Michael Smith, former chair of Irish development watchdog group An Taisce, has strong words for U2's Bono, who is often cited as one of the most progressive, humanitarian and green celebrities in the world.
Smith opposes Bono's plan to renovate Dublin's 177-year-old Clarence Hotel. "The Clarence demolition is an old-fashioned, money-driven, anti-environmental exploit," Smith, told the Los Angeles Times. "Bono is behaving like just another private-jet-addicted property speculator feeding on Ireland's greedy zeitgeist."
Bono's proposed $220-million project would triple the hotel's size and top it with a panoramic glass bar. The rocker had purchased the 49-room hotel in 1993 with U2 guitarist David Evans, better known as the Edge. The renovation reportedly involves tearing down four adjacent Georgian buildings, gutting the hotel and expanding it to 140 rooms.
The plans were done by London-based architect Lord Norman foster, who is well known as a pioneer in green building, having designed the Hearst Tower in New York City and the Swiss Reinsurance Company's home in the British capital. Foster's plans for the Clarence include preserving the exteriors and salvaging the original fireplaces, windows and doors.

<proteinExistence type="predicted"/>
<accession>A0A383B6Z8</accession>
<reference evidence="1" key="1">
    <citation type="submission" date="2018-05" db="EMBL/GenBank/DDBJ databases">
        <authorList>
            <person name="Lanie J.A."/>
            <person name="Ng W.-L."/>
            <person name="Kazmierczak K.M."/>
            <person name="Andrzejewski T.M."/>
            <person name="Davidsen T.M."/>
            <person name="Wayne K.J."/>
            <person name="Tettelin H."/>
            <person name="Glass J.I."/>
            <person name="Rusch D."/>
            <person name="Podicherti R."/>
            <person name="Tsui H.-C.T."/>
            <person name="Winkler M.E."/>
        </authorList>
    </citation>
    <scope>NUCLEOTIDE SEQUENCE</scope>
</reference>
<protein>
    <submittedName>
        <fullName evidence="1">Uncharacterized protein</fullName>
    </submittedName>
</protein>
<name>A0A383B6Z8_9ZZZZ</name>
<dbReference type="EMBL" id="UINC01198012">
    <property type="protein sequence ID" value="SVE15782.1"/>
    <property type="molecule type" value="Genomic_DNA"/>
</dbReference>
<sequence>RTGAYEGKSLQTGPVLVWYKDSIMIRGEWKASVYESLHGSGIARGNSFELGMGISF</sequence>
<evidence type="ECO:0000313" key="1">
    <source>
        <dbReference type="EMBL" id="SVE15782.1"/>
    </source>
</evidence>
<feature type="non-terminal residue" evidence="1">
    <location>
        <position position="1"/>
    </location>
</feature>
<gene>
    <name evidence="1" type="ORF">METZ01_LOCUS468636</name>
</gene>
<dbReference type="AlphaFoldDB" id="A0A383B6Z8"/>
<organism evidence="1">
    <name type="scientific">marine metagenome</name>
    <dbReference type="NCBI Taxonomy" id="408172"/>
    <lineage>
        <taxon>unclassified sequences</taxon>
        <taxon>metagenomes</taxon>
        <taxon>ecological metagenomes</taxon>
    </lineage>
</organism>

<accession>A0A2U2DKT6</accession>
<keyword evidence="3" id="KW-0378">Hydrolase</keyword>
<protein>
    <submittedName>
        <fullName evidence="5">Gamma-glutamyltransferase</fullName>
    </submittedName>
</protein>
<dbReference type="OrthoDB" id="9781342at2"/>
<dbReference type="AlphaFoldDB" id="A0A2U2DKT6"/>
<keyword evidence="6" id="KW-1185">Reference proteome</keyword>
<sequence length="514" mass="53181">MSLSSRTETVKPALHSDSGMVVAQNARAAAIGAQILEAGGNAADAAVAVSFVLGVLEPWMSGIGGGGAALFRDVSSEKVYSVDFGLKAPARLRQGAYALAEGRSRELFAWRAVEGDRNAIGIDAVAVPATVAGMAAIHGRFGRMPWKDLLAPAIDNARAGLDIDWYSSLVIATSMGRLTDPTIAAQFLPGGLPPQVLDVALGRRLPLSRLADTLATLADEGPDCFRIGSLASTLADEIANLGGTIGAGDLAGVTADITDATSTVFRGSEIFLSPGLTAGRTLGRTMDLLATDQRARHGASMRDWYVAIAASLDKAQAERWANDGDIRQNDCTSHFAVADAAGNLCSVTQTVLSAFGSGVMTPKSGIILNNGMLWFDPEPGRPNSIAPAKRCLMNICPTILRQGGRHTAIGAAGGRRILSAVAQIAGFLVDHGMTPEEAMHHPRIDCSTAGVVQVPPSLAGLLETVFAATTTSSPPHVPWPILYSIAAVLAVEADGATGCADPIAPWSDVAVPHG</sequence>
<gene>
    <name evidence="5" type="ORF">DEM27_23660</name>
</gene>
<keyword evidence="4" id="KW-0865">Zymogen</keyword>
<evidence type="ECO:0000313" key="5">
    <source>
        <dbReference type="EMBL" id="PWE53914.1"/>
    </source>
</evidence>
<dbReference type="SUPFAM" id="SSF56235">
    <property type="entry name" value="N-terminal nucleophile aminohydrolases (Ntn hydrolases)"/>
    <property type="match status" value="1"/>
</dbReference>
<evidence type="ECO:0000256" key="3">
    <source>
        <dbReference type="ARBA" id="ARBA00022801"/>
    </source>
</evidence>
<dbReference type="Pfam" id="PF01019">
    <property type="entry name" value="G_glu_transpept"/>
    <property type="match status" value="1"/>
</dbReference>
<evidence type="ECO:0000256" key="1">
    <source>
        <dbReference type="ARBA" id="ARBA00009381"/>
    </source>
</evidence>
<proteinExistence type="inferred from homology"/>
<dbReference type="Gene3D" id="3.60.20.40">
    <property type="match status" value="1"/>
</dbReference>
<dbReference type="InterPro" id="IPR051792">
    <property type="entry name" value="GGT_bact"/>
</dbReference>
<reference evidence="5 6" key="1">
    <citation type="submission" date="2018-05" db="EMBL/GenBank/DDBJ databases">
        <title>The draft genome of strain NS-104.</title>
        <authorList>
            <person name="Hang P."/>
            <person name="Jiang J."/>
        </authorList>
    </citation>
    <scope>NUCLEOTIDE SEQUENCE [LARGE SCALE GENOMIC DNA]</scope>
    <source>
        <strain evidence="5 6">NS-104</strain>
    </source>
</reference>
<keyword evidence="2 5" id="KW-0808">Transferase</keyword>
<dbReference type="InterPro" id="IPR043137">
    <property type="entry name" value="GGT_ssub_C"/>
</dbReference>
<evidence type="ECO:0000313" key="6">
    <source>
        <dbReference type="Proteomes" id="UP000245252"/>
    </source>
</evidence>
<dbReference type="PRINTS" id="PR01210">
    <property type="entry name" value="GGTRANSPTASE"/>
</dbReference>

But such nods to green building don't go far enough, say critics, especially considering the scale of the project and the fact that other historic structures will be raized.
Boosters claim Bono's hotel plan will be good for Dublin, and will stimulate the local economy. The city has approved the project, despite some rising opposition.
Across town, the rockers are also backing a new 394-foot building dubbed the U2 Tower, to be completed in 2011.
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